Superficial, cutaneous, and subcutanoues mycoses Flashcards Preview

Micro/Immuno > Superficial, cutaneous, and subcutanoues mycoses > Flashcards

Flashcards in Superficial, cutaneous, and subcutanoues mycoses Deck (14):

Cutaneous mycoses include

dermatophytosis, tinea versicolor, tinea nigra


Dermatophytosis is; transmitted by; diagnose by; treat

very common, caused by three different genera of fungi (epidermophyton, trichophyton, microsporum) that infect only superficial keratinzed structures, produce keratinases, and symptoms called TINEA (jock itch, athlete's foot, ringworm);

fomites or autoinnoculation;

KOH mount after skin/nail scraping, culture on Sabouraud's agar at room temp, PPD with trichophyton, Wood's lamp exam (Microsporum fluorescing);

all affected sites simultaneously w/ topical antifungal cream, alt oral griseofulvin


Tinea versicolor is; diagnose; treat

common, hypo- or hyperpigmented areas on trunk, back, or abdomen, caused by overgrowth of normal flora Malassezia furfur or globosa;

KOH mount of skin scrapings (maybe examine with Wood Lamp or look microscopically for mix of budding yeasts and cigar butt hyphae: aside);

treat with selenium sulfide cream, alt oral azoles


Tinea nigra is; diagnose; treat with

uncommon infection of injured extremity by soil organism werneckii, appears as dark brown spot;

diagnose by KOH mount for thick septate branching hyphae with DARK PIGMENT in their walls, culture on Sabouraud's agar at room temp for shiny black colonies;

topical salicyclic acid (break down infected skin) and topical azole


Subcutaneous mycoses include

sporotrichosis, chromomycosis, mycetoma


Sporotrichosis is; diagnosis; treat with; prevention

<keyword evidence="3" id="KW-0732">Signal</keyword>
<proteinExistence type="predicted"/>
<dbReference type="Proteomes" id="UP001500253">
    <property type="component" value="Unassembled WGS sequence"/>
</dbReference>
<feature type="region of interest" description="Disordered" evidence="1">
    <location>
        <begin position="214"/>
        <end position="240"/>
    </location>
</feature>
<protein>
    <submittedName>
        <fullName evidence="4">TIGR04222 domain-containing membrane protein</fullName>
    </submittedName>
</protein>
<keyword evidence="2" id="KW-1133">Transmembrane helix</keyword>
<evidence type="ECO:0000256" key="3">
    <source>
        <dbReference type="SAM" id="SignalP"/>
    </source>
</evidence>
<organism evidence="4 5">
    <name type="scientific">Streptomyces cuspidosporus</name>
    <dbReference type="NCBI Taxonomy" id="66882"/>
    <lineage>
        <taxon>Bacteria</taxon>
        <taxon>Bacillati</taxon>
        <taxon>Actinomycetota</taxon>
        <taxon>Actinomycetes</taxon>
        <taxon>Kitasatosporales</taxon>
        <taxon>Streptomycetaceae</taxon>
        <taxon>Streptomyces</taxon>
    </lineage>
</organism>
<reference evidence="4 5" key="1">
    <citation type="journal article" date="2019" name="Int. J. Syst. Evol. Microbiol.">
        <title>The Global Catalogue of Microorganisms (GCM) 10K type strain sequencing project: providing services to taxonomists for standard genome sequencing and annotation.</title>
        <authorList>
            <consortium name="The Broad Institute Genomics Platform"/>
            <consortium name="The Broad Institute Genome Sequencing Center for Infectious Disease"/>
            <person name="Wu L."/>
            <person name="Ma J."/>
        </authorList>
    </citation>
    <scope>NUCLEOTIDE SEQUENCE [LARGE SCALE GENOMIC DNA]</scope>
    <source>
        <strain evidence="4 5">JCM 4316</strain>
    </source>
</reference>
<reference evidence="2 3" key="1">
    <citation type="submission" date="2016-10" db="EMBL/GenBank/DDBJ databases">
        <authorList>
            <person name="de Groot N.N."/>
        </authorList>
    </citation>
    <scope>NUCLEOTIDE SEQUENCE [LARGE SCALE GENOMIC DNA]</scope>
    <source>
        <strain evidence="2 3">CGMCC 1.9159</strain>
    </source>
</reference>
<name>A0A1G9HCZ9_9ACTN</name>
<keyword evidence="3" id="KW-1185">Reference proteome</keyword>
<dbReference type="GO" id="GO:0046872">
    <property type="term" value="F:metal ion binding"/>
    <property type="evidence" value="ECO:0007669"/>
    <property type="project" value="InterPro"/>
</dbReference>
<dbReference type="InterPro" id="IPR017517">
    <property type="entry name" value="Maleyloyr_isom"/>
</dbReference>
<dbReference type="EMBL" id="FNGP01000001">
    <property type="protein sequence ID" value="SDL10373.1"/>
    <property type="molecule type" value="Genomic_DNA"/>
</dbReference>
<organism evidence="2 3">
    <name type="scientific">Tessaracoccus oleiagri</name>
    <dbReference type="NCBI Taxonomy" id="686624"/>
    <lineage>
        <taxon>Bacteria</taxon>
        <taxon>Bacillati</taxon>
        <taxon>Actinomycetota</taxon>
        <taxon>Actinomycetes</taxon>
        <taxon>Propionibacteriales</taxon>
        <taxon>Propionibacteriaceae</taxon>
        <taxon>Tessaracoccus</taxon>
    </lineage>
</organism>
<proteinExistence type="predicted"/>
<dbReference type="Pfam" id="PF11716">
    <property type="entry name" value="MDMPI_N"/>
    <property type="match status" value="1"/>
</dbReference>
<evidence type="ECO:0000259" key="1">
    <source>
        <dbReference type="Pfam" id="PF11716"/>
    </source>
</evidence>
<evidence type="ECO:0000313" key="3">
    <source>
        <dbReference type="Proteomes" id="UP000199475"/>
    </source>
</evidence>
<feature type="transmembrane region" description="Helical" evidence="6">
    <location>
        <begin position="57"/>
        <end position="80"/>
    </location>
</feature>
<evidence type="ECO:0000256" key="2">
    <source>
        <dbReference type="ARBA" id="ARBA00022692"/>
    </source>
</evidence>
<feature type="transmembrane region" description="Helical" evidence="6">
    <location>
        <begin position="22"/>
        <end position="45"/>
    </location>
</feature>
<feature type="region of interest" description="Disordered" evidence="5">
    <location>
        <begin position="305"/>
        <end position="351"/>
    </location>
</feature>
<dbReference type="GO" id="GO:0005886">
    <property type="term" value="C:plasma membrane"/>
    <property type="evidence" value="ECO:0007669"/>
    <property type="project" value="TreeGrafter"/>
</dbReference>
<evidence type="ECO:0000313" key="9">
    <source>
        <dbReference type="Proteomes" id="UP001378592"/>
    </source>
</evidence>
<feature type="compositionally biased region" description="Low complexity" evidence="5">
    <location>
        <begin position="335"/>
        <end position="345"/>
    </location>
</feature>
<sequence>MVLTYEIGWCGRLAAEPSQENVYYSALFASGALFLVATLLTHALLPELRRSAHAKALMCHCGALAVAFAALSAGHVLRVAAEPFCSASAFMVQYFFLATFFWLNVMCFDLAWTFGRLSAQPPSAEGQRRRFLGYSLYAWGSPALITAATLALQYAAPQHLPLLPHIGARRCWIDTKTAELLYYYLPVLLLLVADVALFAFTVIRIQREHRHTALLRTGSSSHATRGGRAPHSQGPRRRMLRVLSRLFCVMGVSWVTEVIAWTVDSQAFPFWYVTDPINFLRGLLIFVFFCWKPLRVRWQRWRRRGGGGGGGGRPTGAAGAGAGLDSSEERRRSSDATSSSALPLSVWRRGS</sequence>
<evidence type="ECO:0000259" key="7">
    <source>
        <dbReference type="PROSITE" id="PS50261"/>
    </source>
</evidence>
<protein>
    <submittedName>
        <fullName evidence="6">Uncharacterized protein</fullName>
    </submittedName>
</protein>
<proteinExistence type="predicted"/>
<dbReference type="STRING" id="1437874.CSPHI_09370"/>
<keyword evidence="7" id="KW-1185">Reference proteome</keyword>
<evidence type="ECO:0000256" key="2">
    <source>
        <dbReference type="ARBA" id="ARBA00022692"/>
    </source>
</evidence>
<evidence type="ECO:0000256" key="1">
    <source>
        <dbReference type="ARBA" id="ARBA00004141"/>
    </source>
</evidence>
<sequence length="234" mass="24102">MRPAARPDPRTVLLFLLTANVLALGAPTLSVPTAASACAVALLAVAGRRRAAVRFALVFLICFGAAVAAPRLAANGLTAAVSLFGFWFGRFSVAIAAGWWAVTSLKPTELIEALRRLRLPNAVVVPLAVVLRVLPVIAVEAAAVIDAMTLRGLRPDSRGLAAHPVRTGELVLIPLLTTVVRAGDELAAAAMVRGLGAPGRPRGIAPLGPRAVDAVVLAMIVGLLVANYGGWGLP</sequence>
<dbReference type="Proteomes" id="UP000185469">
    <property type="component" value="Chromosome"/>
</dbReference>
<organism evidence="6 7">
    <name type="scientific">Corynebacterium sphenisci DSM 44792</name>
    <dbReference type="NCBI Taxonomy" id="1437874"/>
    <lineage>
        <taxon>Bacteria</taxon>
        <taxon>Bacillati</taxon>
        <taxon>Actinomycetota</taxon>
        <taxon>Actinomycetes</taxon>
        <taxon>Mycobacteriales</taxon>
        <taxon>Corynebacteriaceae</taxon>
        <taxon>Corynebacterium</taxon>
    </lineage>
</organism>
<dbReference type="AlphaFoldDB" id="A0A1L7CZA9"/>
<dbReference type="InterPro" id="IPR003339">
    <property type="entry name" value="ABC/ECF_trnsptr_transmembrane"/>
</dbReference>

caused by Sporothrix spp, thermally dimorphic (mold or yeast) fungi of vegetation that enters skin through small injuries (thorns, splinters); painless ulcer at site spreads up lymphatics over years and if COPD, could be pulmonary symptoms; if immunosuppressed could be disseminated, meningitis;

do biopsy (round or cigar-shaped budding yeasts) and culture at room temp from pus (hyphae and conidia resemble daisies);

normal type with oral azoles, more serious forms with Amphotericin B

Gardening gloves


Chromomycosis is; diagnose by; treat with; prevention

Chromoblastomycosis, caused by a variety of tropical soil fungi; enter by injuries with thorns or splinters to feet, form gradually spreading wartlike or plaque lesions with scattered black dots;

KOH mount for gray or black septate hyphae or conidia, biopsy dark spot for dark brown, round fungal cells inside leukocytes or giant cells;

combo of oral flucytosine, itraconazole, local surgery, heat



Mycetoma is; diagnose by, treat with

rare infection of wounds on extremities by Petriellidium or Madurella from soil; forms abscesses, granulomas, pus with granules; (aside: presentation similar to actinomycosis)

biopsy (see grains in pus; differentiate from actinomycosis with tissue gram stain for gram pos, branching filaments in actinomycetoma grain, and Gomori methenamine silver or PaS stain for larger hyphae of eumycetoma)

combo of surgery, IV amphotericin B; oral azole for home


Candida is

multimorphic: yeastlike, pseudohyphal, and hyphal forms may ALL be present at same disease site. C albicans is the most common normal flora but five other species are also major pathogens in disseminated disease


Candidiasis presents

commonly as thrush (steroid inhalers for asthma/AIDS), vaginitis, diaper rash; less common hand infections (dishwashers), folliculitis (boils), chronic mucocutaneous (genetic CMI deficiency), and full-GI infection (leukemia) appear with relevant predispositions


Candidemia and disseminated disease (organ abscesses)

are becoming major problems in hospitals as people with significantly impaired CMI survive long enough to develop them (chemo, transplants, complex surgeries, vascular devices, ICU)


Diagnose candida by

exam, biopsy (see three things), culture (germ tubes can form), and/or CT


Candida treatment

ramps up with severity: topical azoles and polyenes for superficial, oral azoles for more serious but not life-threatening, add AMPHOTERICIN B for life-threatening; add echinocandins and/or voriconazole for life-threatening drug-resistant


Candida develops

antifungal drug resistance; can and should be tested IN CULTURE!!